Kabul: Afghan President Hamid Karzai today ordered changes to a proposed law after international campaigners said the legislation would be a major setback for women’s rights.
The law was awaiting Karzai’s signature after being passed by parliament last month, but it was widely criticised as weakening protection for victims of domestic violence and of forced marriage.
One article in the proposed law would have banned family members from testifying against male relatives in cases where women were abused.
“The law is sent back to the MoJ (ministry of justice) for amendment,” Adela Raz, a presidential spokeswoman, told AFP, without giving details.
The New York-based Human Rights Watch group had earlier called on Karzai not to sign the law, saying that it “let batterers of women and girls off the hook”.
“The law would prohibit judicial authorities from questioning the relatives of a criminal defendant, effectively silencing victims of domestic violence and forced or child marriage,” HRW said.
The law had already been passed by both houses of parliament, which are dominated by conservatives and tribal chieftains.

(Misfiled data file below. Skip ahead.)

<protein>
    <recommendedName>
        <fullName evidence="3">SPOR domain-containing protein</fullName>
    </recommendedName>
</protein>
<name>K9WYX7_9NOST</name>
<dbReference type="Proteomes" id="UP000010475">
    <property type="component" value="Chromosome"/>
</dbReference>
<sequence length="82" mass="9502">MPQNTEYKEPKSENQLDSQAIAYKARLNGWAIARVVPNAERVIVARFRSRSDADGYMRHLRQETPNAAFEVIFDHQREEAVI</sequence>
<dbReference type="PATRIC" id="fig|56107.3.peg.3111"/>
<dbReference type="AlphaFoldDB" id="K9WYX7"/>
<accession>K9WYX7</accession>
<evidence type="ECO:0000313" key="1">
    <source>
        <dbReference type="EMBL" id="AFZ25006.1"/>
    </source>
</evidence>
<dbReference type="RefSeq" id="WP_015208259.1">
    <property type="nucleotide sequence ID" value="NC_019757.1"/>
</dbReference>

Improved women’s rights are seen as a key achievement of the 13-year international intervention in Afghanistan, and donor nations are pushing to cement progress before NATO troops withdraw by the end of this year.
During the 1996-2001 Taliban era, girls were banned from school. Women were forced to wear burqas and not allowed to take part in any form of public activity.
In 2009 Afghanistan passed the landmark Elimination of Violence Against Women law, but critics say its implementation has been weak.
The United Nations has repeatedly raised concerns that women’s rights could already be deteriorating as international attention on Afghanistan’s development fades.
Rights campaigners fear religious conservatives are seeking to increase their influence and undermine advances ahead of April’s presidential elections to choose Karzai’s successor and parliamentary elections in 2015.